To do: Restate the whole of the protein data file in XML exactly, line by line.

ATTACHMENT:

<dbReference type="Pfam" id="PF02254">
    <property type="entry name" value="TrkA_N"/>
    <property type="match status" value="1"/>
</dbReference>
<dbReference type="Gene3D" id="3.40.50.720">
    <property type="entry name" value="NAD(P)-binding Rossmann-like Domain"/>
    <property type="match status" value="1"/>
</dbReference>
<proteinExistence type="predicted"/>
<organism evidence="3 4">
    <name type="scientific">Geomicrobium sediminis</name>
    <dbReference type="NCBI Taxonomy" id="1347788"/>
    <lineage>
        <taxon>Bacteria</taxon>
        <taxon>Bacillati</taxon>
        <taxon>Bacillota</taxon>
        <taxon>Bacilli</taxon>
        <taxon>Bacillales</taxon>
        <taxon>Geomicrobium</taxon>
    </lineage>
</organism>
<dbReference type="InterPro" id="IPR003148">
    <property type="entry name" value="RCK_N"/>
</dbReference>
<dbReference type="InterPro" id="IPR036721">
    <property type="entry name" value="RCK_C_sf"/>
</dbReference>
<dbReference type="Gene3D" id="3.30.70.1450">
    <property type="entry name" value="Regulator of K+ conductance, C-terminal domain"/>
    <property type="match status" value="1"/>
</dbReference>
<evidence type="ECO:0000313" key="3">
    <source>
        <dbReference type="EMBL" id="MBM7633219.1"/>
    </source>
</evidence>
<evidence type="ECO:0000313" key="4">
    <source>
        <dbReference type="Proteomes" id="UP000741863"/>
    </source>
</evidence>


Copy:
<dbReference type="Pfam" id="PF02254">
    <property type="entry name" value="TrkA_N"/>
    <property type="match status" value="1"/>
</dbReference>
<dbReference type="Gene3D" id="3.40.50.720">
    <property type="entry name" value="NAD(P)-binding Rossmann-like Domain"/>
    <property type="match status" value="1"/>
</dbReference>
<proteinExistence type="predicted"/>
<organism evidence="3 4">
    <name type="scientific">Geomicrobium sediminis</name>
    <dbReference type="NCBI Taxonomy" id="1347788"/>
    <lineage>
        <taxon>Bacteria</taxon>
        <taxon>Bacillati</taxon>
        <taxon>Bacillota</taxon>
        <taxon>Bacilli</taxon>
        <taxon>Bacillales</taxon>
        <taxon>Geomicrobium</taxon>
    </lineage>
</organism>
<dbReference type="InterPro" id="IPR003148">
    <property type="entry name" value="RCK_N"/>
</dbReference>
<dbReference type="InterPro" id="IPR036721">
    <property type="entry name" value="RCK_C_sf"/>
</dbReference>
<dbReference type="Gene3D" id="3.30.70.1450">
    <property type="entry name" value="Regulator of K+ conductance, C-terminal domain"/>
    <property type="match status" value="1"/>
</dbReference>
<evidence type="ECO:0000313" key="3">
    <source>
        <dbReference type="EMBL" id="MBM7633219.1"/>
    </source>
</evidence>
<evidence type="ECO:0000313" key="4">
    <source>
        <dbReference type="Proteomes" id="UP000741863"/>
    </source>
</evidence>